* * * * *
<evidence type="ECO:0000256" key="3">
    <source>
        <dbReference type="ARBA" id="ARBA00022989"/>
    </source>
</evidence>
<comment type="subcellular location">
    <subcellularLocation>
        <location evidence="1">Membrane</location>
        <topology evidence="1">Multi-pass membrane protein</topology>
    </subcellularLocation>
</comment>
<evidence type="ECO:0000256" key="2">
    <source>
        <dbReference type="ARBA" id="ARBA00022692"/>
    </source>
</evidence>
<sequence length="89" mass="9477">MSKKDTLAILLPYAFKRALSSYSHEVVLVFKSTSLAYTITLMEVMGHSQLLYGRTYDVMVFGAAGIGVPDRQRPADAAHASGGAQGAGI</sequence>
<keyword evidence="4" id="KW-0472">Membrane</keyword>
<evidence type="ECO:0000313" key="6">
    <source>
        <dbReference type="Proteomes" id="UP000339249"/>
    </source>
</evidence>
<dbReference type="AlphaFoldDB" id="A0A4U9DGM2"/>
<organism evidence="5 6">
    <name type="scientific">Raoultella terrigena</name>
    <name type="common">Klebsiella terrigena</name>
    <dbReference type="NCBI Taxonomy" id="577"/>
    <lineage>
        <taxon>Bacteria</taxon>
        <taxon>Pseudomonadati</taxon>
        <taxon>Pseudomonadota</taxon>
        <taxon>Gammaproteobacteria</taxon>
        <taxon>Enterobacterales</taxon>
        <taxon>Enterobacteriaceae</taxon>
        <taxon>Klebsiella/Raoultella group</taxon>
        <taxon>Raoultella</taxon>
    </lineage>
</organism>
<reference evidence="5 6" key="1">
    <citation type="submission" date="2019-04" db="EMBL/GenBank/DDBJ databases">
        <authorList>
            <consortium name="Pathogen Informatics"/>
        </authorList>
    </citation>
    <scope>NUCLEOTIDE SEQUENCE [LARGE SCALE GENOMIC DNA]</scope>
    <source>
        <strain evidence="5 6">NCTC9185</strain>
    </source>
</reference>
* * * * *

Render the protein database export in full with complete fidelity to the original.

<evidence type="ECO:0000256" key="3">
    <source>
        <dbReference type="ARBA" id="ARBA00022989"/>
    </source>
</evidence>
<comment type="subcellular location">
    <subcellularLocation>
        <location evidence="1">Membrane</location>
        <topology evidence="1">Multi-pass membrane protein</topology>
    </subcellularLocation>
</comment>
<evidence type="ECO:0000256" key="2">
    <source>
        <dbReference type="ARBA" id="ARBA00022692"/>
    </source>
</evidence>
<sequence length="89" mass="9477">MSKKDTLAILLPYAFKRALSSYSHEVVLVFKSTSLAYTITLMEVMGHSQLLYGRTYDVMVFGAAGIGVPDRQRPADAAHASGGAQGAGI</sequence>
<keyword evidence="4" id="KW-0472">Membrane</keyword>
<evidence type="ECO:0000313" key="6">
    <source>
        <dbReference type="Proteomes" id="UP000339249"/>
    </source>
</evidence>
<dbReference type="AlphaFoldDB" id="A0A4U9DGM2"/>
<organism evidence="5 6">
    <name type="scientific">Raoultella terrigena</name>
    <name type="common">Klebsiella terrigena</name>
    <dbReference type="NCBI Taxonomy" id="577"/>
    <lineage>
        <taxon>Bacteria</taxon>
        <taxon>Pseudomonadati</taxon>
        <taxon>Pseudomonadota</taxon>
        <taxon>Gammaproteobacteria</taxon>
        <taxon>Enterobacterales</taxon>
        <taxon>Enterobacteriaceae</taxon>
        <taxon>Klebsiella/Raoultella group</taxon>
        <taxon>Raoultella</taxon>
    </lineage>
</organism>
<reference evidence="5 6" key="1">
    <citation type="submission" date="2019-04" db="EMBL/GenBank/DDBJ databases">
        <authorList>
            <consortium name="Pathogen Informatics"/>
        </authorList>
    </citation>
    <scope>NUCLEOTIDE SEQUENCE [LARGE SCALE GENOMIC DNA]</scope>
    <source>
        <strain evidence="5 6">NCTC9185</strain>
    </source>
</reference>